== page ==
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updated: 6/21/2013 7:10 PM

For hockey players, pain part of the game

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  • Associated Press/June 5, 2013 fileIn Game 3 of th


In 1986, Troy Murray played a series for the Blackhawks against Toronto with two broken ribs and a broken hand.

When it was disclosed after the series, Bob Pulford -- nearly in tears -- suggested Murray might have been the toughest player he had ever known.

But Murray wanted no congratulations for playing in pain. In the NHL, and in the postseason, that's what hockey players do.

So when this is over, you're likely to find out that Marian Hossa, Jonathan Toews, Dave Bolland and several other Blackhawks have been in agony for weeks or even months.

Some will never reveal publicly what ailed them for fear of it sounding like an excuse, knowing that all players are hurting this time of year.

It is only a matter of degree.

So Gregory Campbell is a bit embarrassed these days, having become a legend in Boston for finishing a shift -- 47 seconds -- in Game 3 of the Eastern Conference finals …after breaking his leg on a shot block.

He said, simply enough, that this is what hockey players do.

"There's been an overwhelming amount of support for me. It's humbling, to be honest with you," Campbell said when addressing the media this week in Boston. "The way I look at it -- and it might sound naive of me -- but I was just trying to do whatever I could to kill the penalty. At that point I really wasn't thinking much.

"There are a lot of players right now that are playing not 100 percent, and there's a lot of guys that play through pain. I don't see myself any different than anybody else in this league.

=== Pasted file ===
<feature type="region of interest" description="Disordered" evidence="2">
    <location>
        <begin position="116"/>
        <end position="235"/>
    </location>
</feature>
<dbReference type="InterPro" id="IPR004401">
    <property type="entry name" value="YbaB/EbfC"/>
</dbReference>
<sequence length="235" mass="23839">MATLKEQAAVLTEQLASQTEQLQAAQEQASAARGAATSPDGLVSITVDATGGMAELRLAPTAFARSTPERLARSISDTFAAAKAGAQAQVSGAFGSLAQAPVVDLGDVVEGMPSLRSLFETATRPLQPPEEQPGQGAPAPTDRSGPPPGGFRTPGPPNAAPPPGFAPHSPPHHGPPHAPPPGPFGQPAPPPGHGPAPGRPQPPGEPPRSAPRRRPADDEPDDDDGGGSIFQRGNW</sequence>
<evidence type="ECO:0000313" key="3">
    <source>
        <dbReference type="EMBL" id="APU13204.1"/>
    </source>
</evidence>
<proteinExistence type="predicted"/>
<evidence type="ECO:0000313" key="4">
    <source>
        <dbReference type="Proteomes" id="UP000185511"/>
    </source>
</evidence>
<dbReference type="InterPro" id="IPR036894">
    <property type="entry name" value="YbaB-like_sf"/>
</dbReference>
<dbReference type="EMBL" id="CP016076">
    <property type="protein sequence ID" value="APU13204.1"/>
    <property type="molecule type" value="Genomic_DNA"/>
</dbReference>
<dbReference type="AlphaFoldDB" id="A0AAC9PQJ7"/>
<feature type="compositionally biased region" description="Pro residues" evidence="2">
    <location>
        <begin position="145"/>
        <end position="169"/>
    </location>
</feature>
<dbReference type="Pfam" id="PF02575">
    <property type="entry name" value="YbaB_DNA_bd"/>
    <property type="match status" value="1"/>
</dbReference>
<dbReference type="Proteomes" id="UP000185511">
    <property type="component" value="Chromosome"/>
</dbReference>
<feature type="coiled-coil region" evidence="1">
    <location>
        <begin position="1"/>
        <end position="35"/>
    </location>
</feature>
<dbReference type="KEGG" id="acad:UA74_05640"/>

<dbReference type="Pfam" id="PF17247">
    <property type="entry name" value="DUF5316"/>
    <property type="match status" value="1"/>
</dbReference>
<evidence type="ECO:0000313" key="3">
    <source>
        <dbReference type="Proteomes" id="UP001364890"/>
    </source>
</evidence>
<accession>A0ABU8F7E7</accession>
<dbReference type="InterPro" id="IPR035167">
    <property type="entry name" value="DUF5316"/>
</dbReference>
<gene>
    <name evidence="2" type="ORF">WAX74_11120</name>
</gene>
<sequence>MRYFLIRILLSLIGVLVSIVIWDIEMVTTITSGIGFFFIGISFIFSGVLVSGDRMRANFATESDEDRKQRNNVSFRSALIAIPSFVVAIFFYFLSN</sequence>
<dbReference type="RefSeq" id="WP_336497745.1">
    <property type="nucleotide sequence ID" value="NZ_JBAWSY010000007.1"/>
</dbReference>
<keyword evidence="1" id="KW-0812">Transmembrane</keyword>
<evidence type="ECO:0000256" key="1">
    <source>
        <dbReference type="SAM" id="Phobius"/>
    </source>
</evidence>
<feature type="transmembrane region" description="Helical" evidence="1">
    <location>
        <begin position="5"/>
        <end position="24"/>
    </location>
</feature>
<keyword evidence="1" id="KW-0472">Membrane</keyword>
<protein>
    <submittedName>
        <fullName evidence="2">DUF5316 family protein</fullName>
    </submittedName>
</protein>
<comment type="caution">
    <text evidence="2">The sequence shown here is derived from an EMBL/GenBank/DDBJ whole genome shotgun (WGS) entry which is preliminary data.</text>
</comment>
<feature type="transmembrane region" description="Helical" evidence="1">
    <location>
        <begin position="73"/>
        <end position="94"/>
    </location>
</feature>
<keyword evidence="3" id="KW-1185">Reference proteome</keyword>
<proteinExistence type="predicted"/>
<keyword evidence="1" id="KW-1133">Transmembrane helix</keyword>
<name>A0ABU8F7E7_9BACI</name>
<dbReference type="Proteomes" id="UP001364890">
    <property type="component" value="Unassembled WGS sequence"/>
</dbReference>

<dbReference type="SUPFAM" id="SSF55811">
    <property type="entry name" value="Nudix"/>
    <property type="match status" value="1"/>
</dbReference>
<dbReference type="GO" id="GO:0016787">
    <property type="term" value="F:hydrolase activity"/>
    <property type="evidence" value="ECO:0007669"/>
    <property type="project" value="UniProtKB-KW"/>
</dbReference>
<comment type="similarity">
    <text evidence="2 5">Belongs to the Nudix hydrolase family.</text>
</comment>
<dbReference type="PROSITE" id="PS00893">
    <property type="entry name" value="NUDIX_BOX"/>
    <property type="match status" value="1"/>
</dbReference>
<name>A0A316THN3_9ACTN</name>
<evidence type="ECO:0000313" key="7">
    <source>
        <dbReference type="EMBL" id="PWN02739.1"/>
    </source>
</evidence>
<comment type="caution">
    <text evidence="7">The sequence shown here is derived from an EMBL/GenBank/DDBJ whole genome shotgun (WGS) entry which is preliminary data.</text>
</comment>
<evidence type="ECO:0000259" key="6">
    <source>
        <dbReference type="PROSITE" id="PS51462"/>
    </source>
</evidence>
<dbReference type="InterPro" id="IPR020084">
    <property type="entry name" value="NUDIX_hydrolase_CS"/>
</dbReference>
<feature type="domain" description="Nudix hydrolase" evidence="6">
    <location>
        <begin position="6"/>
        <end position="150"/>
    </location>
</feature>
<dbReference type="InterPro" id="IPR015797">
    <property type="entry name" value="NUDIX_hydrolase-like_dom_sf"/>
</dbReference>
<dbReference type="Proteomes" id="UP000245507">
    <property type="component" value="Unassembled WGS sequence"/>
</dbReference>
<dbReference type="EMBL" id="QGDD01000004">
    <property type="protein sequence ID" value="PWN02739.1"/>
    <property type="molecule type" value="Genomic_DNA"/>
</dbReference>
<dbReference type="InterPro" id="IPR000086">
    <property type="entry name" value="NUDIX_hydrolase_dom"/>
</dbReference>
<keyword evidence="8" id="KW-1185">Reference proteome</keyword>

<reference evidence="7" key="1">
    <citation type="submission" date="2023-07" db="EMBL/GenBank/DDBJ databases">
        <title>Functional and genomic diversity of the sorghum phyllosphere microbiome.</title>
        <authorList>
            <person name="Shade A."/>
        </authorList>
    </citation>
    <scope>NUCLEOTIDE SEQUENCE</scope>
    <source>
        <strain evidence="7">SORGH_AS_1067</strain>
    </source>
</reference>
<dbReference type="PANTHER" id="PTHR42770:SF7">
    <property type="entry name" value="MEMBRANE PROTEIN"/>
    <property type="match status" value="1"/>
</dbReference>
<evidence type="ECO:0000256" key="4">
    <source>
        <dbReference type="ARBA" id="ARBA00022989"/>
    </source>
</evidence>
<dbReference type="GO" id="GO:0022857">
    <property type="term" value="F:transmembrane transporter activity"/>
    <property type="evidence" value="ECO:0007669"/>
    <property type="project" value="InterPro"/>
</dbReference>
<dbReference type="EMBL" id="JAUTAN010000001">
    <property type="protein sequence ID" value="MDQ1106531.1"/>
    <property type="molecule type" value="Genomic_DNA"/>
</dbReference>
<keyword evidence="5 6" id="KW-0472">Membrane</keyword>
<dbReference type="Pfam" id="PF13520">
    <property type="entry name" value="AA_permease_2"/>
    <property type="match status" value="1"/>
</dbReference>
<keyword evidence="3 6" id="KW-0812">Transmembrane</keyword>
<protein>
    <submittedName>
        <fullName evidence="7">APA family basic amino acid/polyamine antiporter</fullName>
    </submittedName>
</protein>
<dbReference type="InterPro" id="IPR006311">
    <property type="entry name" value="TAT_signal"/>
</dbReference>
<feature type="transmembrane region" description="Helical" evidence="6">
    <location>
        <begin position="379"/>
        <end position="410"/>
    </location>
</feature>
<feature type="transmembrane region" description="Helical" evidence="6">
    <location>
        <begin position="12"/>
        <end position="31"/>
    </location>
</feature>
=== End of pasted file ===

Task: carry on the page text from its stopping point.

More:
"A lot of players are willing to do whatever they can to win. I'm no different than anyone else on these two teams in the (Stanley Cup Final). I was just trying to finish the play and do my job."

Campbell said he knew something was wrong after taking a shot from Evgeni Malkin, but since he couldn't get to the bench, he did the best he could to occupy space and clog the shooting lanes, while hopping helplessly on one leg.

"I've got asked that a few times, 'Did you know it was broken? You know, I can't say with 100 percent certainty that I knew it was broken, but it felt different,'' Campbell said. "I blocked a few shots before. This just seemed different.

"Once I was able to get back to my feet, I was fairly sure something was wrong. The pain aspect, yeah, I mean, it hurt a little bit. But you're stuck on the ice with a couple of the best players in the world. You really don't have much time to think about anything else but trying to help kill a penalty."

Because that's what hockey players do.

They don't flop around on the ice looking for attention, and they don't go searching for any after the fact.

"I'm not going to put myself in front of anybody else and say I'm the picture of the Bruins. This Original Six organization goes back a long way," Campbell said. "There's 18 other guys in that room that would do the same thing, and that's what makes us successful, and makes us a hard team to play against."

Campbell was asked to address the NHL media because there had been so many requests to talk to him after his surgery, but he's having a hard time understanding the interest in his story.

Obviously, he says, he would have gone to the bench if he had been closer, or had the puck been cleared, but with no ability to skate, he knew it would have meant a prolonged 5-on-3 while he hobbled off.

"I tried to get in the lane and prevent passes,'' Campbell said. "Obviously, I wasn't very effective at that, but at least I tried to not be a liability. I think it was more beneficial that I stayed out there than if I just kind of headed for the bench."

He's cognizant of what other players around the league would think of this much focus on something they see as less than extraordinary, so Campbell is the reluctant hero in a town that has seen its share of them in recent months.

"That's kind of the nature of hockey players," Campbell said. "It's not me specifically. It's everybody in this league, the will to want to succeed and play for your teammates and have pride in yourself.

"But it just goes to show you how tough you have to be to play in this league. There's 700, 800 other players that are tough like that and play through things every day."

That is, after all, what hockey players do.

•Listen to Barry Rozner from 9 a.m. to noon Sundays on the Score's "Hit and Run" show at WSCR 670-AM, and follow him @BarryRozner on Twitter.

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